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The narrator introduces himself with a fake name, William Wilson.
He begins his story and explains that, as a child, he is prone to imagination and ungovernable passions, and largely left to his own devices.
He recalls his schoolboy days and explains that he maintains superiority over all the other boys except for one, another William Wilson who looks just like him and was born on the same day.
The narrator explains the nature of their relationship: part competition, part affection.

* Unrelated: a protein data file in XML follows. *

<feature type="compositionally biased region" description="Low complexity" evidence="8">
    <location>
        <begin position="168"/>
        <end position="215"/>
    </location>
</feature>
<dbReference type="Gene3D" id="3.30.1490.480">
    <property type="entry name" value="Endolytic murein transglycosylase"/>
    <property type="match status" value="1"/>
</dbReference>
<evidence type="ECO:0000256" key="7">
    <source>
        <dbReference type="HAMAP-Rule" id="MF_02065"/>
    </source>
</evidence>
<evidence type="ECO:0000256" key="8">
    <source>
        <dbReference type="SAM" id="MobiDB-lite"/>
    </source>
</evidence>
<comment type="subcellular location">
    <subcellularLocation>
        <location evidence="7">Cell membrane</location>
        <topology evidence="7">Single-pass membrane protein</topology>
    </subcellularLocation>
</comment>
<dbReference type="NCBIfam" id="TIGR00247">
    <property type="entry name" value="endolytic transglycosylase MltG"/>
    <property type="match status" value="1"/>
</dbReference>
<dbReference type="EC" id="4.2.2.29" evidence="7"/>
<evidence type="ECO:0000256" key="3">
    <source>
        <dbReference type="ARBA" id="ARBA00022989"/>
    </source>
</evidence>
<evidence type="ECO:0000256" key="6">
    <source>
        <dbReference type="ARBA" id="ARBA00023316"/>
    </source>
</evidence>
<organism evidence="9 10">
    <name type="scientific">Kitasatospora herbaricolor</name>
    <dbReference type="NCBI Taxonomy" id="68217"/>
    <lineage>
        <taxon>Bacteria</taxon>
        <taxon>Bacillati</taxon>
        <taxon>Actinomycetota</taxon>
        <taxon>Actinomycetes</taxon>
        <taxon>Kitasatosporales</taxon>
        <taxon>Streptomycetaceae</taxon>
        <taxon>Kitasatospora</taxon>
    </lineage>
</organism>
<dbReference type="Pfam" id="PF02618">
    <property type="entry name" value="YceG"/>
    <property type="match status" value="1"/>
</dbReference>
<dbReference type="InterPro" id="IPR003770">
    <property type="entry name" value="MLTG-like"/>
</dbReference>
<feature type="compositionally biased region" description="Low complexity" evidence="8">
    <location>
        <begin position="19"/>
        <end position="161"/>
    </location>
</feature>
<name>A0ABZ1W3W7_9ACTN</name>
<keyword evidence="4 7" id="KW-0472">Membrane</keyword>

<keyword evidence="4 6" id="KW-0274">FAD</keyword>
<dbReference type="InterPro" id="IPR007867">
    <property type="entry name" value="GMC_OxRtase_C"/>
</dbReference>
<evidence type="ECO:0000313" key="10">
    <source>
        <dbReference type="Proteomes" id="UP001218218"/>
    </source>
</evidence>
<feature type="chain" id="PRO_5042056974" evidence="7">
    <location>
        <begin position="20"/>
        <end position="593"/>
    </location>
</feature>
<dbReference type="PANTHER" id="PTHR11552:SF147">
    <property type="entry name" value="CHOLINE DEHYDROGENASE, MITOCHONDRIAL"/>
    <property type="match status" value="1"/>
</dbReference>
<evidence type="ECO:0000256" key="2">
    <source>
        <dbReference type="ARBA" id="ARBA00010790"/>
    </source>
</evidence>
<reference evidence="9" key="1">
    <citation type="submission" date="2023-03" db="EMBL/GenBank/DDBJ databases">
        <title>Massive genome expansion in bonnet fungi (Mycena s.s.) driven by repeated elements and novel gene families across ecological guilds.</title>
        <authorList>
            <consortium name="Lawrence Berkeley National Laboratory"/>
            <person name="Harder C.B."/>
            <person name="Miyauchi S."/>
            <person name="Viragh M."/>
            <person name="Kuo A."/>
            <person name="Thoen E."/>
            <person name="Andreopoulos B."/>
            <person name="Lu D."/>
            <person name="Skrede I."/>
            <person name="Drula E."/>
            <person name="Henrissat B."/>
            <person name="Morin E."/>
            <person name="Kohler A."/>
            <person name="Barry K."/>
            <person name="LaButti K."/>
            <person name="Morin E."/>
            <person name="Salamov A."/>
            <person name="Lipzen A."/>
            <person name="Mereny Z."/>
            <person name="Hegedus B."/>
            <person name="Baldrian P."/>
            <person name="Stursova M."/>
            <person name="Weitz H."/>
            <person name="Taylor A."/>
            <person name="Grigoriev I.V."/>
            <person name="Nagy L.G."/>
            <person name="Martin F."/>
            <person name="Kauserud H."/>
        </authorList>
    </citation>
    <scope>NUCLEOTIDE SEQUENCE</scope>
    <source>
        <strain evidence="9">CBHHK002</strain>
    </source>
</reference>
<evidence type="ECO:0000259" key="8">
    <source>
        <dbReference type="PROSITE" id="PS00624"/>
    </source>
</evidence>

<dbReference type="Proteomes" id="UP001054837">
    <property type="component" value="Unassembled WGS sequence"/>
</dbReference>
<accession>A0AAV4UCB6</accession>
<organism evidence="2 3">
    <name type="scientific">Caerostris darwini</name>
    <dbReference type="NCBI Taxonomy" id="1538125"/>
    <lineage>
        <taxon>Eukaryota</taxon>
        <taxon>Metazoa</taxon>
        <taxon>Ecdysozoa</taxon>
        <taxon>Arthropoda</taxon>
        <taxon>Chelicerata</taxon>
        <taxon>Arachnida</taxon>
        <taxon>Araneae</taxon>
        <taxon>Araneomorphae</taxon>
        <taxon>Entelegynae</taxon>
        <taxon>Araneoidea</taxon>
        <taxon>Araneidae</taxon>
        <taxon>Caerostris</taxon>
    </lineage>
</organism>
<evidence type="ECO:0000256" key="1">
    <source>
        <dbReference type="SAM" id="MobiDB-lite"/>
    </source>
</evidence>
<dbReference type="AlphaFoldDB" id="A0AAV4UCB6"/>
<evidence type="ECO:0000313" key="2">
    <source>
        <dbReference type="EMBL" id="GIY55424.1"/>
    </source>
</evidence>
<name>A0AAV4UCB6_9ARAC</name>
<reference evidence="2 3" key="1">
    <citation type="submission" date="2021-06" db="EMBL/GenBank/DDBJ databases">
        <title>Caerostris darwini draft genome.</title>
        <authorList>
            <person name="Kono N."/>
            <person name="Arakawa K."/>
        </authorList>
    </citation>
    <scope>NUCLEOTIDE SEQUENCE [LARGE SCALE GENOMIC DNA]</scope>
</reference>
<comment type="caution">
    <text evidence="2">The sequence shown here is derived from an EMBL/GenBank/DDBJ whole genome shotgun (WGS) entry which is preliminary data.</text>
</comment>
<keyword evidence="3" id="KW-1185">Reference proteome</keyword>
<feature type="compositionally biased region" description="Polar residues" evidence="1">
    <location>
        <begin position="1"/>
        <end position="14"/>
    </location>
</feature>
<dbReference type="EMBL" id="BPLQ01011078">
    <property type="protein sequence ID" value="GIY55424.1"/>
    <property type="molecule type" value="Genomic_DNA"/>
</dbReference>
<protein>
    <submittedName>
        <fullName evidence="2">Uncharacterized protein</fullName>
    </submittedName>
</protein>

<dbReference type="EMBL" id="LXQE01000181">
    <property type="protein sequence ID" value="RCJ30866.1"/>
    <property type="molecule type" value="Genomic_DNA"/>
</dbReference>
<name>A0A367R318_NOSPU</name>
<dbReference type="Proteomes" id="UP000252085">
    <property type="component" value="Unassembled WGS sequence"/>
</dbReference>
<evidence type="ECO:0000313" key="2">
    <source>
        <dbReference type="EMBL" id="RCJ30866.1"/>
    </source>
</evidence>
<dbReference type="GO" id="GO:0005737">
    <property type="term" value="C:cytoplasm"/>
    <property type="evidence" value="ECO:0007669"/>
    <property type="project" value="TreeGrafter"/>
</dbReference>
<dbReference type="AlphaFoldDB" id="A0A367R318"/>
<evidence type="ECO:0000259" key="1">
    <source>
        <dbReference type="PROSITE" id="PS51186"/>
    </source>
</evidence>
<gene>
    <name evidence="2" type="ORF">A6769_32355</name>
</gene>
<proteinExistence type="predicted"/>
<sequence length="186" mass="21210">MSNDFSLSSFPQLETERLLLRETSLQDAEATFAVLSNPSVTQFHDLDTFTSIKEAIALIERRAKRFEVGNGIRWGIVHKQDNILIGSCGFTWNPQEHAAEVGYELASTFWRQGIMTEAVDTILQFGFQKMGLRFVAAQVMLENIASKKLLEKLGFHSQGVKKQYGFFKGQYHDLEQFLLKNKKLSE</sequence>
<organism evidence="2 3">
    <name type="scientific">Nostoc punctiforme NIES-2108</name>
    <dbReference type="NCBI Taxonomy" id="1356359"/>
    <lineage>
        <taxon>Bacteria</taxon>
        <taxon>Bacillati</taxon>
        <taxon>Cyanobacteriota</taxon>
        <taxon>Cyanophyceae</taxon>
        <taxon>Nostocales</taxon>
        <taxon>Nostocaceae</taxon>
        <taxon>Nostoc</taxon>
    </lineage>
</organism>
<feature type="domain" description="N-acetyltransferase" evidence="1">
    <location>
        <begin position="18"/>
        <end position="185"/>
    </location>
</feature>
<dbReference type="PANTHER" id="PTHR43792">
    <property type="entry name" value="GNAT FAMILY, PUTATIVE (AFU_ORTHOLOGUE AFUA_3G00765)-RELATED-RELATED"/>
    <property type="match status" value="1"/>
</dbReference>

This relationship quickly sours, however, as William grows to hate his double.
One night he creeps over the sleeping figure of his double. He is so horrified by their similarities that he flees school.
William goes to Eton, but is tormented by his double there as well.
He then goes to Oxford and indulges in endless vice, in particular gambling. One night, when he has just won a huge sum of money by cheating, the second Wilson shows up and outs him.
William flees all around the world but can never shake his double.
One night, when he is about to start an affair with a married woman, Wilson shows up yet again. William drags his double to a room and stabs him with his sword, only to find that he has stabbed his own reflection. The double informs Wilson that he only lived through his double, and that now Wilson has murdered himself.